Raila needs etiquette lessons to enjoy peace at Uhuru’s dining table
It used to be that when Raila Odinga coughed, Kenya caught a cold.
A statement like the one the ODM party leader made last week rebuking Interior Minister Fred Matiang’i for mindlessly attacking the Judiciary would have shaken the government quite a bit and raised the political temperatures a notch.
The ruling Jubilee Party’s attack dogs would now be all over the place baying for Mr Odinga’s blood.
Mr William Ruto, the Deputy President, would have drawn the battle lines, challenging the opposition leader to lock horns with President Uhuru Kenyatta and him, instead of fighting “watu wetu wa mkono kama Matiang’i”.
The easy explanation for Jubilee politicians’ very uncharacteristic restraint is, of course, that they are observing the terms of a truce effectively declared by Mr Kenyatta and Mr Odinga with their symbolic March 9 handshake at Harambee House.
But it might very well be that they just don’t consider him threatening any more.
Mr Odinga’s role in the so-called “Building Bridges” deal has been the subject of speculation with all manner of positions suggested, including that of Mr Kenyatta’s errands boy at the African Union.
What is not in doubt is that the ODM party leader goes into any negotiations with the President for whatever role with a weak hand.
His Nasa coalition failed to win enough National Assembly and Senate seats in the last elections to checkmate the ruling party in Parliament.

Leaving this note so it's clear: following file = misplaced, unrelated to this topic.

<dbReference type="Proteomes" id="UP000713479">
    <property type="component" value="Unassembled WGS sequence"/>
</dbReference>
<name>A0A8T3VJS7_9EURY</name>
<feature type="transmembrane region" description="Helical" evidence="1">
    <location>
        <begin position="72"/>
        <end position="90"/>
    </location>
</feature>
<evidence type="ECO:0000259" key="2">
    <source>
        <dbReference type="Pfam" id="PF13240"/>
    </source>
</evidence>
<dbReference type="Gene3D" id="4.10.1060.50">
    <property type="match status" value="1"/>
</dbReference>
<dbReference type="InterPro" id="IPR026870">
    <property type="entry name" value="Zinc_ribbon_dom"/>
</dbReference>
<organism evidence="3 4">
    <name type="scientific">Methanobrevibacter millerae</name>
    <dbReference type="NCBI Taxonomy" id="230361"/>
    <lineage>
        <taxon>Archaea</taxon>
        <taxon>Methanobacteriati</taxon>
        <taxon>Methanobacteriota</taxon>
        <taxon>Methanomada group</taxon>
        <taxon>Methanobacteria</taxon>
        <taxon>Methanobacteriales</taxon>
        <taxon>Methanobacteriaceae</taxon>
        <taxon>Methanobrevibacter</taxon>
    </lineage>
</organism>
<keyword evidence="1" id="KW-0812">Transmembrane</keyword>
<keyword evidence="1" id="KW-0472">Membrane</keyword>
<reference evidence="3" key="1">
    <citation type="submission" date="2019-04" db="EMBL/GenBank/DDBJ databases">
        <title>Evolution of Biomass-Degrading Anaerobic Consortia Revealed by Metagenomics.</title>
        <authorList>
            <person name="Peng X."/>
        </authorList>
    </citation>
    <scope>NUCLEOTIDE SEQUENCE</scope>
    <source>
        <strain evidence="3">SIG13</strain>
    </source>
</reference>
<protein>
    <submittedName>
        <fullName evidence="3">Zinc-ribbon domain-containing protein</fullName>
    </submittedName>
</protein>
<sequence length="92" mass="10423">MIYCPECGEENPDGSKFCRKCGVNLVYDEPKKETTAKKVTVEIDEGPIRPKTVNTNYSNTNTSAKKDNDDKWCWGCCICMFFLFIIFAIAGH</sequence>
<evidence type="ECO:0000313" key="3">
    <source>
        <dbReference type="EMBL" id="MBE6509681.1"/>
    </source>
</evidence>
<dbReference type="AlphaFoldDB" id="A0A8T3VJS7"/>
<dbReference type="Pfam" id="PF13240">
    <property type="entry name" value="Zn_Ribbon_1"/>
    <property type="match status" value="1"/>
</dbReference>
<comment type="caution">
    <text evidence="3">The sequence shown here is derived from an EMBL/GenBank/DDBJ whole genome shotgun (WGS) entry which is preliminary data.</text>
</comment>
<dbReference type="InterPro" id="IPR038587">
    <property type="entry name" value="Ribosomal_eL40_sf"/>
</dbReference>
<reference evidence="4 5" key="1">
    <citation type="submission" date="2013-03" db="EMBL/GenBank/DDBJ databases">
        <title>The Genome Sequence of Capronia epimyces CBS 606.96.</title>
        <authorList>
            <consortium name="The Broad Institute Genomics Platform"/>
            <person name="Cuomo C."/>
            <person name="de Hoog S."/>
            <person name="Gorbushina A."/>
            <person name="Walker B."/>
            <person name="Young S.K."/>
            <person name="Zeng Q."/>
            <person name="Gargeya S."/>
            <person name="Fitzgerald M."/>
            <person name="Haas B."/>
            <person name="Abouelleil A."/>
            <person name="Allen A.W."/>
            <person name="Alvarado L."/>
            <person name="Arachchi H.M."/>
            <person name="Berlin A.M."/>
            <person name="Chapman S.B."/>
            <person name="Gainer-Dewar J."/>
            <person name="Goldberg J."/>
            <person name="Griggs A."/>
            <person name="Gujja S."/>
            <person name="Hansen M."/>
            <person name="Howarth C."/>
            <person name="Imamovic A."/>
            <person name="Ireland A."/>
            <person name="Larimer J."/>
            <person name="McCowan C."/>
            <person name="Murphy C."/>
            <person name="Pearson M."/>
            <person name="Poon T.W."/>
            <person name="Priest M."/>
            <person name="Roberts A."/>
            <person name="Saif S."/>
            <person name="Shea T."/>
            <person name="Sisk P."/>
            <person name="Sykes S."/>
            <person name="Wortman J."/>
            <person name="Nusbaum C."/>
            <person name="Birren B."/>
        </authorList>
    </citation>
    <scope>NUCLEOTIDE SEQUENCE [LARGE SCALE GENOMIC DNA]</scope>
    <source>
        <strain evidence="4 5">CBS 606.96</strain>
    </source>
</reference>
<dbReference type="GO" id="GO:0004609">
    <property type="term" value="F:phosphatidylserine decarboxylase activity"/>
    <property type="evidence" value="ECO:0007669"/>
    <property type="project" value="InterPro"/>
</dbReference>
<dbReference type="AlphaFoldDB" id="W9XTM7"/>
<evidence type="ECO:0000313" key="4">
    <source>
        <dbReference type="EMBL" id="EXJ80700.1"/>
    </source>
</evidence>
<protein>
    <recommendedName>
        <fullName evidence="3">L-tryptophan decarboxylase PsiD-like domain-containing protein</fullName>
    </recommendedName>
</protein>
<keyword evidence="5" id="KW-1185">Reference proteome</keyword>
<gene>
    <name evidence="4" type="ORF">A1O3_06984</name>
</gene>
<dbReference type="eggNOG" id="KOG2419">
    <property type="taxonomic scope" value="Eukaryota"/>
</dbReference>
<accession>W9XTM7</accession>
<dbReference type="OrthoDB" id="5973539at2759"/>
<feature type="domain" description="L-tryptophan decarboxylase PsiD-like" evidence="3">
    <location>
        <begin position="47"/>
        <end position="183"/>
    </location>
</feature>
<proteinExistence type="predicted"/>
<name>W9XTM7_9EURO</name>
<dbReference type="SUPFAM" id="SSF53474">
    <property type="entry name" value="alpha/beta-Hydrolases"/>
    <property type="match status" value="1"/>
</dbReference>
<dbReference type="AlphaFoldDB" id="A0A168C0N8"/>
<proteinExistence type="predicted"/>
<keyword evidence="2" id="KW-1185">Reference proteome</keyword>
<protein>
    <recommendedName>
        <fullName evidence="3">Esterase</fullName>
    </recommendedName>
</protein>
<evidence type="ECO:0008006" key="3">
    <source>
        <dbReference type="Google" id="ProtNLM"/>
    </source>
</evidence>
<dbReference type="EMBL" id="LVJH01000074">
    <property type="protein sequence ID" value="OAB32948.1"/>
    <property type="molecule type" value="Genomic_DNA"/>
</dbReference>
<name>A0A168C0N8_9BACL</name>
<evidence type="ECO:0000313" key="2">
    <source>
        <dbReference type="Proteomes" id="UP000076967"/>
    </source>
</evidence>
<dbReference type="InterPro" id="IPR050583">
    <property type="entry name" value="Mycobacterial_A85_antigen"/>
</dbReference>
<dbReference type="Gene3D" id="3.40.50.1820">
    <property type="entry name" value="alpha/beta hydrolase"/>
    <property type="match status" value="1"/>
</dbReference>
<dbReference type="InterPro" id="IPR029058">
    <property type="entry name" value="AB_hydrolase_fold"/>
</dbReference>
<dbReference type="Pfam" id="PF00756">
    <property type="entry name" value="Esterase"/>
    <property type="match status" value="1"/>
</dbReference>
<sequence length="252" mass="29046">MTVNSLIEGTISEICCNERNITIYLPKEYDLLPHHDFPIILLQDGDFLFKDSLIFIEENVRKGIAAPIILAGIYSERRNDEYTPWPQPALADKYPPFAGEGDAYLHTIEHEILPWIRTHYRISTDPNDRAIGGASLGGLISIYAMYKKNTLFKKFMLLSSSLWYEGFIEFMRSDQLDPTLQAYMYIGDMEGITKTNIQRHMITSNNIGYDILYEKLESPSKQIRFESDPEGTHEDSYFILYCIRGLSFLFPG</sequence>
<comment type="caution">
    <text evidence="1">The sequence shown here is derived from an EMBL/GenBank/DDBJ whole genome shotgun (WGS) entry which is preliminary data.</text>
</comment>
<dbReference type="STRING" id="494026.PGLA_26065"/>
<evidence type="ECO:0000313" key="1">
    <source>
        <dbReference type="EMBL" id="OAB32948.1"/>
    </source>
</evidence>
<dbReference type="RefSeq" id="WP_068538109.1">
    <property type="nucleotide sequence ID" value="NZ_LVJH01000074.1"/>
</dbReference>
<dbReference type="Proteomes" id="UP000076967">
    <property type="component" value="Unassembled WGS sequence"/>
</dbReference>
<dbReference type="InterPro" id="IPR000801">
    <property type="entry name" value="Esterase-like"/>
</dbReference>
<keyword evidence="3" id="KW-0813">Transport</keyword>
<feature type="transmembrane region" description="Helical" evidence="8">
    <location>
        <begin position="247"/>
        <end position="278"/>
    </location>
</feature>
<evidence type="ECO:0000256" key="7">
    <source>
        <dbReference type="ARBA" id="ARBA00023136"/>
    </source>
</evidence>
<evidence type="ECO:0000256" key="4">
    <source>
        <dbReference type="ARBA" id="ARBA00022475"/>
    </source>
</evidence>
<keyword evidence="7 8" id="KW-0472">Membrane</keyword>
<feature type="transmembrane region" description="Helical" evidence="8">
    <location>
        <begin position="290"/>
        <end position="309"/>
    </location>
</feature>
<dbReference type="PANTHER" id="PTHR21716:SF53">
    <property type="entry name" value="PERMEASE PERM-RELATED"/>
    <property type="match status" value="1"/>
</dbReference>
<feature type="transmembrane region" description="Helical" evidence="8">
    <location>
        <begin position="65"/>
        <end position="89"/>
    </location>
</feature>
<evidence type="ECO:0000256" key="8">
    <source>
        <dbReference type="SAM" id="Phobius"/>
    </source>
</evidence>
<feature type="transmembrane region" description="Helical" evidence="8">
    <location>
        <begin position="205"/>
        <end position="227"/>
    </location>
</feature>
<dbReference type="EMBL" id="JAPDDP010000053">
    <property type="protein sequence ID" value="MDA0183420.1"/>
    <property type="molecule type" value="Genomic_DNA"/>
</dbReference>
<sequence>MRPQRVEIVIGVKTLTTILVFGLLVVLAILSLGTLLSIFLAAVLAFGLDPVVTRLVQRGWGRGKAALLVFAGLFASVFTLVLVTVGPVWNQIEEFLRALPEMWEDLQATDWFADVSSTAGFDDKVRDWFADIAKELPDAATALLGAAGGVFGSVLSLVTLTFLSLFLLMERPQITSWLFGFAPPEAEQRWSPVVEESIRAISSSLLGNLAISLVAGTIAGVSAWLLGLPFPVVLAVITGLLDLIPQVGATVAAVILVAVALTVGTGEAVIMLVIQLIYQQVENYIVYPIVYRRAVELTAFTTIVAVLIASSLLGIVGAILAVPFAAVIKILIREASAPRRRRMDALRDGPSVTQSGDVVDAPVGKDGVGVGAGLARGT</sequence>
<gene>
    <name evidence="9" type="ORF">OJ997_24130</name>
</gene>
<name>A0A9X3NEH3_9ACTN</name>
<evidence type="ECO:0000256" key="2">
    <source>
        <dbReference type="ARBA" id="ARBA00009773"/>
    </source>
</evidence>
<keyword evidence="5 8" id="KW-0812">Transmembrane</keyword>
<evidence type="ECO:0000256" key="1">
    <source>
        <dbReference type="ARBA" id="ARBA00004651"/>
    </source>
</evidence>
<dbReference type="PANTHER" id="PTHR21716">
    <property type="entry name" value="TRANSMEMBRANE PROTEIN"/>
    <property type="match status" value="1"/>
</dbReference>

With the other coalition partners Wiper, ANC and Ford Kenya sulking over Mr Odinga’s perceived act of betrayal in the handshake deal, the power balance in Parliament is set to tilt even further in favour of Mr Kenyatta’s Jubilee.
It is unimaginable that the intellectual wing in civil society, which has sharp ideological differences with the ruling elite, will follow Mr Odinga to Jubilee’s lap.
He could promise to keep the streets quiet.
But having turned himself in and conferred legitimacy on Mr Kenyatta’s presidency, what would the marginalised folks be coming out to protest anyway?
With such a weak bargaining power, Mr Odinga’s presence at the privileged dining table largely depends on the goodwill of the President.
That, inevitably, comes with its own issues for the ODM boss.
When we were growing up in the village, a lot of social stigma was attached to eating at the neighbour’s house.
The name given to the kid who loved to eat at the neighbour’s house was Jawanya.
While Jawanya had the privilege of eating to his fill, he never enjoyed a peace of mind home and away.
He was subjected to higher standards of table etiquette than everyone else and had to avoid anything that could upset his hosts.
For one, speaking with food in his mouth was unforgivable.
Out on the playground, Jawanya had to always remember to be nice to the kids from the neighbour’s house lest they tell on him.